About the content
Genetics permeates every aspect of the 21st century, from our doctors' offices to our judicial systems. By the end of this course, you’ll be well prepared to deal with both today’s genetic issues and new questions that are sure to arise in the future.
This challenging but very rewarding course focuses on the genetics issues that impact our health and well-being, while providing the same rigorous examination of genetics principles as a college genetics course.
The course is taught in two parts. Part 1 consists of 6 modules followed by a final exam. You’ll learn how genes work and how the different versions we inherit affect our daily lives and our society. You’ll learn to evaluate predictions about health risk, why DNA fingerprinting is so powerful, and what analysis of your DNA does and doesn’t reveal.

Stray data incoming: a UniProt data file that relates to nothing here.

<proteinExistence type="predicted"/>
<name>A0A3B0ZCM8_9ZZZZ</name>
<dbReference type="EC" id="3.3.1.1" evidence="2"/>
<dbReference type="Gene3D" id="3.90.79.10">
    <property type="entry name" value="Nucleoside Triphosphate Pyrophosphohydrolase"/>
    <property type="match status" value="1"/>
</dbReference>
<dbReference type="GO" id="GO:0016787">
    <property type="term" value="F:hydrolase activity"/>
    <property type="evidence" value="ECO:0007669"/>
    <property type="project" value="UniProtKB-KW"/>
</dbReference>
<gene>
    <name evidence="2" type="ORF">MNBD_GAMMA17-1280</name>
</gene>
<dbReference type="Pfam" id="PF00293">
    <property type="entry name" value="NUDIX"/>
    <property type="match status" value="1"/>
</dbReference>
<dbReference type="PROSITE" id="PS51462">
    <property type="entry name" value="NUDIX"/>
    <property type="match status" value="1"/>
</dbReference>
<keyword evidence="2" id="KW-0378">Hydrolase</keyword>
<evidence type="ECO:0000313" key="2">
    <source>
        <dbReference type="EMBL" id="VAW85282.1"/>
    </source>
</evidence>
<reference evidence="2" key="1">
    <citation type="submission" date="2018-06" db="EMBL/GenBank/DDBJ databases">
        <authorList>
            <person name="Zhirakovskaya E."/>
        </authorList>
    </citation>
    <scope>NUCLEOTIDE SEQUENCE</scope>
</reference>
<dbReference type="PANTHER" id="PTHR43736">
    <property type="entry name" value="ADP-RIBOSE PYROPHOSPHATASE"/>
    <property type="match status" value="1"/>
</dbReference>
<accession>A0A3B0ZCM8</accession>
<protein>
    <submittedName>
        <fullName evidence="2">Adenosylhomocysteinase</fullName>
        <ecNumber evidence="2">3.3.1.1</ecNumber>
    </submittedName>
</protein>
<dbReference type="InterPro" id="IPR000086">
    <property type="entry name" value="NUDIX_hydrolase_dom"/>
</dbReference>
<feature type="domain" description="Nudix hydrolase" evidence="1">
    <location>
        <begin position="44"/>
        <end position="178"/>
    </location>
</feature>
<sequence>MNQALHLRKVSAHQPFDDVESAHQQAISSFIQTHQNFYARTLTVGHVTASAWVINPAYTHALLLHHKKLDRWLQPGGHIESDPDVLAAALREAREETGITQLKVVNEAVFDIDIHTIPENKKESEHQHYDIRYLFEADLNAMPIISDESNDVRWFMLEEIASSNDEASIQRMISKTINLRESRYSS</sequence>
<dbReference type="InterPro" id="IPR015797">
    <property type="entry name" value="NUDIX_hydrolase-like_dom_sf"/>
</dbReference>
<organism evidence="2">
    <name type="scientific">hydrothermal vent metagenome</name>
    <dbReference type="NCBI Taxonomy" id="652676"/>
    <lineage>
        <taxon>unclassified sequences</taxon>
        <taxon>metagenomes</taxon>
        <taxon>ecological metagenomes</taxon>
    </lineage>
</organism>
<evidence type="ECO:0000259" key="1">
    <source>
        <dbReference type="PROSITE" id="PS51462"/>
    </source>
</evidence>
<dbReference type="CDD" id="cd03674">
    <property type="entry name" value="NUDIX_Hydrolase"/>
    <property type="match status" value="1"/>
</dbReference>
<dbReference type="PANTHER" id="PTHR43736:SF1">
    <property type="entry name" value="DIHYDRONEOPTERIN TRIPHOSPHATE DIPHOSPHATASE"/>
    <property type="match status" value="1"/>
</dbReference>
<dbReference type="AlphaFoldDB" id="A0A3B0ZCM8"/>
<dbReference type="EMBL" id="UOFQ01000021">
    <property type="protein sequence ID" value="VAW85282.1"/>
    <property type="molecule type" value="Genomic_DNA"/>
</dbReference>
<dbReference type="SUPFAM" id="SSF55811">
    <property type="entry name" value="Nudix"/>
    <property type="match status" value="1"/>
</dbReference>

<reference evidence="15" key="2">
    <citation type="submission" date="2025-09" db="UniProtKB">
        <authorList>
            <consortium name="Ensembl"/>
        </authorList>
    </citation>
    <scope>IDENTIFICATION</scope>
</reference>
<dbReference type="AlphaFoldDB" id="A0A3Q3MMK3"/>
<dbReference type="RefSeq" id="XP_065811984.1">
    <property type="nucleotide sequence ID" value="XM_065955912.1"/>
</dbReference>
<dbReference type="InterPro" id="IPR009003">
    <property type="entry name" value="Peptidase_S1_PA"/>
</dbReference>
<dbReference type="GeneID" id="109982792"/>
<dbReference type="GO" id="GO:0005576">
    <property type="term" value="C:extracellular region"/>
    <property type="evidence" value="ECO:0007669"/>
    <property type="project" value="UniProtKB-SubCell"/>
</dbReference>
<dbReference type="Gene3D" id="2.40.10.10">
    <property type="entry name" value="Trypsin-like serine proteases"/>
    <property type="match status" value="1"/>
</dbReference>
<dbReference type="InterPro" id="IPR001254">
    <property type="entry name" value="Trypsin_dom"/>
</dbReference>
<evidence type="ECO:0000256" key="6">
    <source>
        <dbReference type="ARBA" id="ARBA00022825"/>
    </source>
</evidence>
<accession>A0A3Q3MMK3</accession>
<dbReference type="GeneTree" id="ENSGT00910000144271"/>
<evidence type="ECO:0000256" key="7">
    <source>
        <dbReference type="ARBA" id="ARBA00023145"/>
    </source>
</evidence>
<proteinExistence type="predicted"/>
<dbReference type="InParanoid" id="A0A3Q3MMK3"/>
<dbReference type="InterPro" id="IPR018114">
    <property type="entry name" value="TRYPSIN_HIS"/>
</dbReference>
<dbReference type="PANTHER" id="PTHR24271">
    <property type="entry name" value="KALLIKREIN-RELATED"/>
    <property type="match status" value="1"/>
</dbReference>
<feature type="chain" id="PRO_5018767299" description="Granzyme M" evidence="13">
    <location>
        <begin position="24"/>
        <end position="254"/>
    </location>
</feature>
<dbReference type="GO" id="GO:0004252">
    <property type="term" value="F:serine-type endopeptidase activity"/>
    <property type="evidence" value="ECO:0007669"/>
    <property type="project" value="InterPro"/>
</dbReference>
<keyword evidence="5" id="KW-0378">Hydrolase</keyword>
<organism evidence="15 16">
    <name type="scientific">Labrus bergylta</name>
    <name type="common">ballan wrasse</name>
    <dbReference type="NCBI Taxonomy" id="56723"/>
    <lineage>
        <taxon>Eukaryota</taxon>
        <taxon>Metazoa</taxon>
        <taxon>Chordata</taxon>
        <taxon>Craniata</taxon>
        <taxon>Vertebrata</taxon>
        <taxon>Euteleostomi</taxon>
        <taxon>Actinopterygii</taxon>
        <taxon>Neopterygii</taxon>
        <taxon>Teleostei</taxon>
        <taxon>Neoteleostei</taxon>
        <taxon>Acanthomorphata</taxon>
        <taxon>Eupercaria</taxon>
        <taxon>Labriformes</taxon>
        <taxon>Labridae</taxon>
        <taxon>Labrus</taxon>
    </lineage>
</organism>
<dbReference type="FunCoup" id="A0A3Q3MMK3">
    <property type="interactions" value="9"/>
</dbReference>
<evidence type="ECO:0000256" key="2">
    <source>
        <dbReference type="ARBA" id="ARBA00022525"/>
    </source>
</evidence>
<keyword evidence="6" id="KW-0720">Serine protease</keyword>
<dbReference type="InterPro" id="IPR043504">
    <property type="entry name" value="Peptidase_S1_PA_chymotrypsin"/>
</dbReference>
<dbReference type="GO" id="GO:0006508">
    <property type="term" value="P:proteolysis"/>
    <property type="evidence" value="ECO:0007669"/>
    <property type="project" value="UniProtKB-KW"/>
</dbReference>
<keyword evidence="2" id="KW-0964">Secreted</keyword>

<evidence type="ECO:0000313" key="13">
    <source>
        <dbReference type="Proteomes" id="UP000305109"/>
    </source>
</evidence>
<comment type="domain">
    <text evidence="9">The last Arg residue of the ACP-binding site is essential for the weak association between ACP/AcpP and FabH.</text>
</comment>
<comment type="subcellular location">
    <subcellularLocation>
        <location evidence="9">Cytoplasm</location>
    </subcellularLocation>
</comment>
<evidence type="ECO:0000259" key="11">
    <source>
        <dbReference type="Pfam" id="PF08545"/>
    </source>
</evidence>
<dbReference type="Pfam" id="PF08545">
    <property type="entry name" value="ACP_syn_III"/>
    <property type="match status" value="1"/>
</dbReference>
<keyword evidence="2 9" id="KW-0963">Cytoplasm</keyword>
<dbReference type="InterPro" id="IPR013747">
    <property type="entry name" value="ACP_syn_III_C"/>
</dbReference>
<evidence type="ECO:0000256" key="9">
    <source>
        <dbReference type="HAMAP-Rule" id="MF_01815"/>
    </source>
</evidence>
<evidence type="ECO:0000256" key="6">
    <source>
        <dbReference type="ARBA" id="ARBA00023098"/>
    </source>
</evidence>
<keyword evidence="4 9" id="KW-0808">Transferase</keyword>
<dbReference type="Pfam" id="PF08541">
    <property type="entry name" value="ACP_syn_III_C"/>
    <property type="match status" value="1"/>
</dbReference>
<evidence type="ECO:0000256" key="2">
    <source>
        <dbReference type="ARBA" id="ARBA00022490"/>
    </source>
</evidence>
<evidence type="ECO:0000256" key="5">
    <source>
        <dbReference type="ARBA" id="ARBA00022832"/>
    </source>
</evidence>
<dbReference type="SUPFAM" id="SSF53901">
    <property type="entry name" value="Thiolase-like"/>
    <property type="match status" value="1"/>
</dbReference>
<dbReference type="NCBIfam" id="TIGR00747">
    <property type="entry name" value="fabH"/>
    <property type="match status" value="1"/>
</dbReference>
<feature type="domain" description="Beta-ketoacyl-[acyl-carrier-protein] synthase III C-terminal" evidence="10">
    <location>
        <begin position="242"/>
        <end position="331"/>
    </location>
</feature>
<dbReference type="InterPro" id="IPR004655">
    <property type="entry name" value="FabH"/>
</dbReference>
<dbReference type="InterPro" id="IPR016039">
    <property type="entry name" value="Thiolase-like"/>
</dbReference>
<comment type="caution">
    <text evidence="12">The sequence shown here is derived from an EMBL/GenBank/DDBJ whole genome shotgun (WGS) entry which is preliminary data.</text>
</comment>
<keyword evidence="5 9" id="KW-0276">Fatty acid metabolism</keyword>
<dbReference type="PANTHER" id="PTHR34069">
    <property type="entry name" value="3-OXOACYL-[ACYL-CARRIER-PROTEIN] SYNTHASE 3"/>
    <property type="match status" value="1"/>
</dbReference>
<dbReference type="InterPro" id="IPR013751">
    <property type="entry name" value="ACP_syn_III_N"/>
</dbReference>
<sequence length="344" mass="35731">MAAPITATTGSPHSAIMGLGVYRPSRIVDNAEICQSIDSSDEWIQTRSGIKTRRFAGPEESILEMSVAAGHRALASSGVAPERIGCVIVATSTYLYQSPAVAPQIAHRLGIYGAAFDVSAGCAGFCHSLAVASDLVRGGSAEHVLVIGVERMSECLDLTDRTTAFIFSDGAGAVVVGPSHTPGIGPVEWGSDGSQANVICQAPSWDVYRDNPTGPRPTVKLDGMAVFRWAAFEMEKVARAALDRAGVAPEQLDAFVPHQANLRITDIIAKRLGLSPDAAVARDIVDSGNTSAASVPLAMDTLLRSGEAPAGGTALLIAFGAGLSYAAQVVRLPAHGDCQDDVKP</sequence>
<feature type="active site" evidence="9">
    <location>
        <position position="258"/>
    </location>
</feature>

- Why our DNAs are so similar but our appearances are so different
- How DNA differences affect gene functions
- What personal genomics can and can’t tell us
- Why cancer is usually caused by bad luck rather than bad decisions
- How to analyze your ancestry, even back to the Neanderthals
- How to communicate what you’ve learned to your family and community
- Rosemary Redfield
The University of British Columbia was founded in Vancouver in 1908. The College of British Columbia is one of the most prestigious universities in North America, and ranks among the top universities in the world. UBC has more than 61,000 students, spread over the historic Vancouver campus (1908) and the Okanagan campus (2005), and an annual budget of 2.3 billion dollars.
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